Setting up the Consonant Sound Wall

This is the second post in a series that explains how to set up a sound wall. This post focuses on the Consonant Sound Wall. I provide information about consonants, explain how to set up the consonant sound wall, and teach you why it is arranged in that way. Finally, I leave you with information and details about my new Sound Wall Course which teaches you how and why to use a sound wall in your classroom.

Sound Walls are one of the most effective tools you can have in your classroom. They are aligned with the science of reading and provide students with the explicit instruction they need to become effective readers and spellers. Many teachers understand these benefits but still have a lot of smart questions. This makes total sense! Sound walls are new and different from what they are used to using in their classrooms and change isn’t easy!

Many of these questions have to do with how to set up and arrange a sound wall. To help answer those questions, I’ve created a short blog series about the best way to set up your sound wall.

In the first post What is a Vowel Valley, I provided information about vowels, explained how to set up your vowel valley, and taught you why it is set up that way.  Today, I want to continue the conversation about sound walls, focusing on the consonant sound wall.  

I will provide you with information about consonants and explain how science tells us the consonant sound wall should be arranged.  Finally, I’ll leave you with details about my Sound Wall Mini Course.  This online course will equip and empower you to use a Sound Wall in your classroom without stress or confusion.  It will teach you exactly how to make your sound wall an effective learning and teaching tool for you and the students in your classroom! 

What is a Sound Wall?  

Before we dive into how to arrange a sound wall, let’s review what a sound wall is…. 

A sound wall is a way to organize and display the different sounds (or phonemes) we hear in speech.  Similar to a word wall, a sound wall is a place for students to reference when they are spelling and reading words.  But UNLIKE a traditional A-Z word wall, words on a sound wall are grouped by their sounds, not their beginning letter.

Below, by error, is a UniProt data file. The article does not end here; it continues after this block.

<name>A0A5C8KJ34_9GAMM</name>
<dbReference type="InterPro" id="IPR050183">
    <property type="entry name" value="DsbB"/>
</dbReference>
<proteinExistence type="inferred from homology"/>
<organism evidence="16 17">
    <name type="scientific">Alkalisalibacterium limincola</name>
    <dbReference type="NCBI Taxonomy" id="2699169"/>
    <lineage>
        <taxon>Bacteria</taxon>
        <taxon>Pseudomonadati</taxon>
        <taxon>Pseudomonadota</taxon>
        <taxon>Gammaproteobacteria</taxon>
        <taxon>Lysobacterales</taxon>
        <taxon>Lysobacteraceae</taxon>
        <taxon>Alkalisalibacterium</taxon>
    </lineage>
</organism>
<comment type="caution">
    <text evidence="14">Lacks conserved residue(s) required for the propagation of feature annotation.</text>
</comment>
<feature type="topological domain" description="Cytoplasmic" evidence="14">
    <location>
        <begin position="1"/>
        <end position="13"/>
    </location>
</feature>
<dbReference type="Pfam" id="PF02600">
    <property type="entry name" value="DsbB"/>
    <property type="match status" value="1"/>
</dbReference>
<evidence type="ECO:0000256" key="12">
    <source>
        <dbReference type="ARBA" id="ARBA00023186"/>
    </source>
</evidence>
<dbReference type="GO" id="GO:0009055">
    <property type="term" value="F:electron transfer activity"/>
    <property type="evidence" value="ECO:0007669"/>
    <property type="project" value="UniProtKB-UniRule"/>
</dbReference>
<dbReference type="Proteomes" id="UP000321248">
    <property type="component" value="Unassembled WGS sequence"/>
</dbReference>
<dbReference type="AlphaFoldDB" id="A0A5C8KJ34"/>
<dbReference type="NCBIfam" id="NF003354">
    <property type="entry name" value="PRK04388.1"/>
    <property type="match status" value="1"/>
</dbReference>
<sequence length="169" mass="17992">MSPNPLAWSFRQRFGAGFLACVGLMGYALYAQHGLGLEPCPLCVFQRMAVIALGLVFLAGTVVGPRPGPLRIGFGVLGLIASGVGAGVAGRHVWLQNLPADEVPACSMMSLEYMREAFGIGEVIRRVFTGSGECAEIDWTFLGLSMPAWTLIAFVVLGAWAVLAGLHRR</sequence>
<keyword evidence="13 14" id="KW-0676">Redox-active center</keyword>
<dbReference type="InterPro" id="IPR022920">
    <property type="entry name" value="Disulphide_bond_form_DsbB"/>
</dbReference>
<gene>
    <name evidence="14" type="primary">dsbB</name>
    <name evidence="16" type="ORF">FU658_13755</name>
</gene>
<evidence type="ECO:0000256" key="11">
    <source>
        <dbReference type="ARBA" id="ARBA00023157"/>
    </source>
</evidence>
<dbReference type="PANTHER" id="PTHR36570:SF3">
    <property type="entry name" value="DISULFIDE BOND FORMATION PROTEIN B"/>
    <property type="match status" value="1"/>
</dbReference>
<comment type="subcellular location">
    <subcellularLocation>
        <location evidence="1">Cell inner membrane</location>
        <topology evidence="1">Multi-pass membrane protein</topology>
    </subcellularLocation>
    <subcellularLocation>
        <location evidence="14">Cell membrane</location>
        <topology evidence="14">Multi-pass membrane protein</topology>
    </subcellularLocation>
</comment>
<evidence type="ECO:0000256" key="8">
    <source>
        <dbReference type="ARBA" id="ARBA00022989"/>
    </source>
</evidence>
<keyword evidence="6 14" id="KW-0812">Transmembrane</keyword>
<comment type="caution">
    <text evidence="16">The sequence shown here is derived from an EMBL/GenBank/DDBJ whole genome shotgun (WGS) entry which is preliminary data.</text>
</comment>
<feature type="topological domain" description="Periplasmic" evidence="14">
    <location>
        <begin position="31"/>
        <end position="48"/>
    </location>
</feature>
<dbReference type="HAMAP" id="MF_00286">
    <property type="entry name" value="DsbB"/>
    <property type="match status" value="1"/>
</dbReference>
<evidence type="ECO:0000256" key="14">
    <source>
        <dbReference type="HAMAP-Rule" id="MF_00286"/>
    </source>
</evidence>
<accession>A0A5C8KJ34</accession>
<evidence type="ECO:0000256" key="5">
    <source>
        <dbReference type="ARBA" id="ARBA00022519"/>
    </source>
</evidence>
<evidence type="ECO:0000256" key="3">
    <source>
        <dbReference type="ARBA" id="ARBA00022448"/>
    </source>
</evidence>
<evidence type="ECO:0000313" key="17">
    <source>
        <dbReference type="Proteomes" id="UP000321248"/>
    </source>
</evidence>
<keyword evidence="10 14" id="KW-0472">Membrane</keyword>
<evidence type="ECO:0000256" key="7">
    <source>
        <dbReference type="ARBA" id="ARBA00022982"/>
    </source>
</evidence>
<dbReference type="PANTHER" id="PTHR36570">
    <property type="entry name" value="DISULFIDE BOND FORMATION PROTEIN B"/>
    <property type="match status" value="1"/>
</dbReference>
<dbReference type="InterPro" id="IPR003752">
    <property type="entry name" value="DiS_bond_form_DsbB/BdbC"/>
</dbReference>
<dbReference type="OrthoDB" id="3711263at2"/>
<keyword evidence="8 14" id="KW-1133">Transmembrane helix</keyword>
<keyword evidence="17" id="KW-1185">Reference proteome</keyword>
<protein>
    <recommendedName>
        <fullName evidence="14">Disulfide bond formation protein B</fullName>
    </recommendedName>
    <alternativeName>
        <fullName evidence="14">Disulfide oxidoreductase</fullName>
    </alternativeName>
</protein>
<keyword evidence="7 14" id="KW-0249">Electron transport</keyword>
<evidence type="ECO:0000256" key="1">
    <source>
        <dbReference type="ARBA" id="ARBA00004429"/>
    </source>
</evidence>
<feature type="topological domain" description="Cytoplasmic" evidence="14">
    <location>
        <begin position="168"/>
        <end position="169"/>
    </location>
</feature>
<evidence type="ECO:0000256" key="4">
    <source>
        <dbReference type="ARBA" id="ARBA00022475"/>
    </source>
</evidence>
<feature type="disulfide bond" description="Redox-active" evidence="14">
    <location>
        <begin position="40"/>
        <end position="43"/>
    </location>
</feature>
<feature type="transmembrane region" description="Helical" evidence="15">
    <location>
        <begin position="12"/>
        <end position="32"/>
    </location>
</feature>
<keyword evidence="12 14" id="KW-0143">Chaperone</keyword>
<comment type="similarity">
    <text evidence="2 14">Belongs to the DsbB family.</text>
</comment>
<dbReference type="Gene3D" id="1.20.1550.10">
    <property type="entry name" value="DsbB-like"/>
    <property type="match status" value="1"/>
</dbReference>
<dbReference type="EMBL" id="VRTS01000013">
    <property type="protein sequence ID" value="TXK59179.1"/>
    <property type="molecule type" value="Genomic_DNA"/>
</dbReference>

Because sounds cannot be written, we use letters to represent the sounds.  A grapheme is the written representation of one phoneme or sound.  A sound wall matches our speech sounds (phonemes) to the letters (graphemes) that represent those sounds. 

There are two parts of a sound wall – a consonant sound wall and a vowel sound wall, or a vowel valley.  They’re organized separately and in different ways.   In my last post, I explained how to set up your vowel valley. Today we’ll focus on the consonant sound wall.  

What are Consonants? 

Of the 44 phonemes in English, 25 of them are generally considered consonants. 

Consonants are categorized by:

  1. How they are produced, the manner of articulation
  2. Where they are produced in the mouth, or the place of articulation

Consonants can also be grouped into 5 different categories based on their manner of articulation.  

The 5 categories of consonants include: 

  1. Stops: sounds formed by blocking or closing off the airflow and then exploding a puff of air.  Ex: /p/ /b/ /t/ /g/ /d/ /k/
  1. Nasals: sounds produced with the mouth closed and air flowing through the nose. Ex: /m/ /n/ /ng/
  1. Fricatives: hissy sounds that are formed by narrowing the air channel and then forcing air through it.  Ex:  /f/ /v/ /th/ /s/ /z/ /sh/ /zh/ /h/
  1. Affricatives: a subgroup of fricatives, a sound that is produced by a combination of a stop and a fricative.  Ex: /ch/ /j/
  1. Glides:  are sounds where the airstream is frictionless and is modified by the position of the tongue and the lips. They formed in a similar way as vowels.  Ex: /hw/ /w/ /y/
  1. Liquids: a sound that is formed when the airflow is slightly interrupted but there is no friction. Ex: /l/ /r/

How to Arrange the Consonant Sound Wall

It is recommended that you arrange the consonant sound wall by the place and manner of articulation.  

  • Place of articulation refers to where in the mouth a sound is occurring.
  • Manner of articulation refers to what the lips, teeth, tongue, vocal cords, and air stream are doing to produce the sound

Post the headings along the top of the grid to describe the place of articulation or where in the mouth the sound is being produced. Vertically, post the manner of articulation, including what happens with airflow and vocal cords. 

You may come across sound walls that are organized only by place articulation.  When we arrange it in this way, we are giving our students only one half of the puzzle.  When we post phonemes out of order or not in the grid, our sound wall loses its linguistic value and we only teach students about some of the features of articulation.  

If we want our sound wall to align with science, it is recommended to organize the consonant sound wall by both manner and place of articulation.  

I realize that setting it up this way requires a decent amount of wall space.  If space is limited in your classroom, I recommend printing out smaller sound cards.  You can also give students individual sound wall folders to use at their seats.  For more ideas on what to do if space is limited, take a look at this post.   

I hope the information I have shared here today helps you to better understand the consonant sound wall and how to set it up in your classroom.

Are you looking for more help with your classroom sound wall?

I’ve got just the thing for you!

My new course, The Science of Sound Walls, will take all the guesswork out of using your sound wall. This virtual course is your complete training and implementation plan for using a sound wall in your kindergarten, 1st and 2nd-grade classroom.

Discover what is inside The Science of Sound Walls here.



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